Gary on board first for consolidated
September 7, 2010
By Chelsea Schneider Kirk
The 911 call came in just before noon: A man, 55, with
diabetic complications at a Chesterton Nissan. It rang
on all screens at the Porter County Sheriff's
Department's emergency communications center. A
dispatcher, also listening to the Portage Police
Department's radio channel, picked up the call and
within seconds, sent a Burns Harbor fire crew to respond
to the scene.
That orchestration is what Porter County Communications
Director Dave Sheibels calls the benefit of a
consolidated call center and what he says Lake County
can anticipate as the county begins the process of
streamlining its 18 dispatch sites.
The Indiana General Assembly passed a law requiring
counties to consolidate their dispatch centers by 2014
in a bid to save money and relieve municipalities of the
cost of running the operations. The consolidation is
paid for by levying user fees on landline and cell phone
Lake County's consolidation plan is still in the
planning stages, but the commissioners' consultant, Jim
Bennett, said the new operation will require fewer
Lake County has up to 80 key frequencies that require
monitoring 24 hours a day. With the consolidation, the
number of channels will be cut to about 25.
Bennett estimates 120 to 150 people are employed in 911
operations. He expects the new system will employ fewer
Concerns have already flared about the human toll of the
consolidation. The Cedar Lake Police Commission has
shared concerns over the fate of its dispatch employees,
"There's concern that they have two very good employees,
and they don't want to see them lose their jobs,"
Bennett said, "and I don't blame them. No one wants to
see people lose jobs. ... This is not something I want
to do. It's something I'm mandated to do."
Bennett said the county's current dispatchers will be
able to apply for jobs with the combined service.
Lake County's plans initially called for the
consolidation to begin with a handful of small towns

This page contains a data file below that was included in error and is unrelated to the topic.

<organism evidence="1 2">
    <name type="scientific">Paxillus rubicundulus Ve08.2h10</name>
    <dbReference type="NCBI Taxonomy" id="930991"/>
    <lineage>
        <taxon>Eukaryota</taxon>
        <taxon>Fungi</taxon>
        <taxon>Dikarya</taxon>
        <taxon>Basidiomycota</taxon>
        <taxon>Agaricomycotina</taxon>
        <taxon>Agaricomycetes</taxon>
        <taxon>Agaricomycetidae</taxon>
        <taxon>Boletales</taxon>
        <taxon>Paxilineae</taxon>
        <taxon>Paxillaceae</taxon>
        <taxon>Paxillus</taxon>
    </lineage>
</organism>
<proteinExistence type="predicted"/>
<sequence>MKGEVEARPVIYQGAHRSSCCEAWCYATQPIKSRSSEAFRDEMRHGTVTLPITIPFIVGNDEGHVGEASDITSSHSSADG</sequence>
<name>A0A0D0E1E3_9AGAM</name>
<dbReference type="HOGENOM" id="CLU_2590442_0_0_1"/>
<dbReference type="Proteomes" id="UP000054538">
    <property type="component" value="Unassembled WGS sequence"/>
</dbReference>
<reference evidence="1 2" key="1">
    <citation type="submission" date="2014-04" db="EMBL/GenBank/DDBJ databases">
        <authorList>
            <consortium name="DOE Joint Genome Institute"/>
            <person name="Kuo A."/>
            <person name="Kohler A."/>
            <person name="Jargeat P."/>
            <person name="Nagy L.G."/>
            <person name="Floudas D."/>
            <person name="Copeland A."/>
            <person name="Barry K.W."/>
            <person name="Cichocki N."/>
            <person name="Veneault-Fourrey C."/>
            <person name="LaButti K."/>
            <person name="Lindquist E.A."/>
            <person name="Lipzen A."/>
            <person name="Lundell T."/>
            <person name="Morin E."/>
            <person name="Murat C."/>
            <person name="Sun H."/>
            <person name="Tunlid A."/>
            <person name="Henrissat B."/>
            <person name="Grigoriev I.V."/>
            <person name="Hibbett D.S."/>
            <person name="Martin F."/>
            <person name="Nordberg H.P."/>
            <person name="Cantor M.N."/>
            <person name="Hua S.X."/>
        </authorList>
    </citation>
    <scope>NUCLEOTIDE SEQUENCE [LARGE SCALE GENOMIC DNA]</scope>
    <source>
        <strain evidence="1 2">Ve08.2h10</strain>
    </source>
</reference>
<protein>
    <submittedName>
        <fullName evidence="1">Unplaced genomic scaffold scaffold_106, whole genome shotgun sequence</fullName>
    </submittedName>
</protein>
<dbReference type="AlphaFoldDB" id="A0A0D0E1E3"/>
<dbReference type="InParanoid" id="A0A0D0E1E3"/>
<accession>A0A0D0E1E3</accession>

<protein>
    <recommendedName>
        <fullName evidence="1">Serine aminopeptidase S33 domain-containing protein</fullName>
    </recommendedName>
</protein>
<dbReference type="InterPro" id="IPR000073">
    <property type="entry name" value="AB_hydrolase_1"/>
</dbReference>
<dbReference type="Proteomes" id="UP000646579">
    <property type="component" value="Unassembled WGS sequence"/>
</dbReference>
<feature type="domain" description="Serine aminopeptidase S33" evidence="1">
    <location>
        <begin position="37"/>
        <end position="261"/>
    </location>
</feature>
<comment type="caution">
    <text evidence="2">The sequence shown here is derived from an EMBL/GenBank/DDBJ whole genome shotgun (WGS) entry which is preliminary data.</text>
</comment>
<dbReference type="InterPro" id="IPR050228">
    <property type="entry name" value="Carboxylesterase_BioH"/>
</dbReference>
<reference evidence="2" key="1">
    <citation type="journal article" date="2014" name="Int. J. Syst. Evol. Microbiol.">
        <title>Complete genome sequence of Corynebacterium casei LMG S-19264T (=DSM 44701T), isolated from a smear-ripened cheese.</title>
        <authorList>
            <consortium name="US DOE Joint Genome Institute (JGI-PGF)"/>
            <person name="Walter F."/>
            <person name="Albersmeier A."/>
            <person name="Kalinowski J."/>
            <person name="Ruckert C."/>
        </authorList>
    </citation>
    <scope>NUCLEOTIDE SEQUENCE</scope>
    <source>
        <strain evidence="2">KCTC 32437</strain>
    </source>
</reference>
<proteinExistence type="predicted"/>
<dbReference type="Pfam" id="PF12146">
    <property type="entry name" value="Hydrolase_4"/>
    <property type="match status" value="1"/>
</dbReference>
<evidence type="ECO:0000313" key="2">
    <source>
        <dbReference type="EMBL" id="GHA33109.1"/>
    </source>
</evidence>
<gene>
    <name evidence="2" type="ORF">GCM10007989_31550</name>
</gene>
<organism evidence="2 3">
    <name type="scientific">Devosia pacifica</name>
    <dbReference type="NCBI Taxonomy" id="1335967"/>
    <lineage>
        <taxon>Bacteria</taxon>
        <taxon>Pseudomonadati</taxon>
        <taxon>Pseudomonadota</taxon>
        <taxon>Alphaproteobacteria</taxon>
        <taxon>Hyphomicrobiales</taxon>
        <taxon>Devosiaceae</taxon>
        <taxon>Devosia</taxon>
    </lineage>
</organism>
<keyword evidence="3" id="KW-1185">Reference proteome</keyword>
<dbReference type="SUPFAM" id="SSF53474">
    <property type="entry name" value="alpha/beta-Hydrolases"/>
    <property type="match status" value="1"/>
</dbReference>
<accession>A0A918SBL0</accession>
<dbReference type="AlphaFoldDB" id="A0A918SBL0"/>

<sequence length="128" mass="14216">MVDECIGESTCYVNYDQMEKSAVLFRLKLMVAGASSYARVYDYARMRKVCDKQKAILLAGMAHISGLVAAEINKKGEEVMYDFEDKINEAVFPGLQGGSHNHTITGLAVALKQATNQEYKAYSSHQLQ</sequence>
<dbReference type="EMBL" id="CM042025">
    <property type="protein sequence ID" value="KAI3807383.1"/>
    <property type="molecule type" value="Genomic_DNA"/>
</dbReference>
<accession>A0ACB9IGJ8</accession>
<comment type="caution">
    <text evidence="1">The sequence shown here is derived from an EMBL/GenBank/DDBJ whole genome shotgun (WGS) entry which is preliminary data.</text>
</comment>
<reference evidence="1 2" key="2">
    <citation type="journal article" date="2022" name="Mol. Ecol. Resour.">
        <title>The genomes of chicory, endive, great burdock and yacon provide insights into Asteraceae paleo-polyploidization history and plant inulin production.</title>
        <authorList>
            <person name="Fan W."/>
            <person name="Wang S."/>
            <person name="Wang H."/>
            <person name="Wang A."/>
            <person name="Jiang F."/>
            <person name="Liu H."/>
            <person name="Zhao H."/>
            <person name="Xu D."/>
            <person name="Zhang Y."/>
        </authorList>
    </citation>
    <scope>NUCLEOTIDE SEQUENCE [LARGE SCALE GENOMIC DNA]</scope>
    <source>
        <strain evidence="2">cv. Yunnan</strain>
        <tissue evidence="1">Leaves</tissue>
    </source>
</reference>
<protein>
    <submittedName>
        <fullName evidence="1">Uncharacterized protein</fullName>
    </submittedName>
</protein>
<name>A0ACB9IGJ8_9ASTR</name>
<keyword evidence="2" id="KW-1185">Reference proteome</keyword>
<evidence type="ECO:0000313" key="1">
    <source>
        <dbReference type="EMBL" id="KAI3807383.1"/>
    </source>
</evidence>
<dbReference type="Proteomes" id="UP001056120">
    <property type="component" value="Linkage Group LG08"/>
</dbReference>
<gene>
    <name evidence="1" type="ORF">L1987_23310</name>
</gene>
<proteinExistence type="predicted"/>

across the county. But that was before Gary, the
county's largest city, requested to be brought into the
Now, the financially fraught city will be one of the
first sites in the consolidation with testing beginning
next year, Bennett said. But the transition isn't
without complications; Gary and Hammond are the two
sites of the 18 that use different radio systems.
Along with bringing on Gary, finding where to house the
consolidated communications center is also on the
county's to-do list.
Bennett said operations won't be located at the Lake
County Sheriff's Department because of limited space.
He's looked at several public and private sites
throughout the county but said a decision is down the
While Lake County's consolidation is just taking form,
its neighboring county has already completed much of the
Porter County's consolidation was more of an organic
process. Its two major call centers besides the
sheriff's department, Valparaiso and Portage police
departments, transferred their operations in the last
three years. Unlike plans in Lake County, all employees
from the two cities' dispatch centers were absorbed by
the consolidated operations.
"Consolidation around the country is nothing new,"
Porter County's Sheibels said. "You can look through any
state and find all kinds of consolidation. The big
underlying reason here is efficiency. You have all the
agencies in front of a single operation. When things
happen and especially when it's a combination of police,
fire and EMS needing to respond to a single event, it's
so much more efficient to have all those agencies under
one dispatch center."
Before Valparaiso came online, county dispatchers used
to have to transfer some calls to the city police
department or try to relay information.
There are a lot of things to watch out for in Lake
County, said Indianapolis' 911 project manager Dan
"It certainly doesn't affect Marion County that much.
Radios were all interoperable to start with," Hughes
said. "I can take my radio and talk to any officer in
Beech Grove, Lawrence, Speedway or the state police.
However, when I drive to Lake County and talk to
Hammond, they've got to know I need to talk to them. I
can't dial directly to talk to the group."
Hobart Police Chief Brian Taylor said his department
looks forward to getting on board with Lake County.
Hobart has nine full-time dispatchers who work out of
the police department.
"It's a good idea to get on the boat early and get a
good seat," Taylor said. "I think it's a great idea, I
really do. I think it can streamline services."
Sometimes under Lake County's current system, callers
can be routed to the wrong location. Taylor said the
consolidation will help with multi-jurisdiction
responses to emergencies and improve communication among
the public safety community.
"We're a busy city with a busy police department,"
Taylor said. "We have two (dispatchers) working per
shift, and with only two dispatchers, I wouldn't say
they get overwhelmed just extremely busy with police
matters. It's hard for them to handle everything at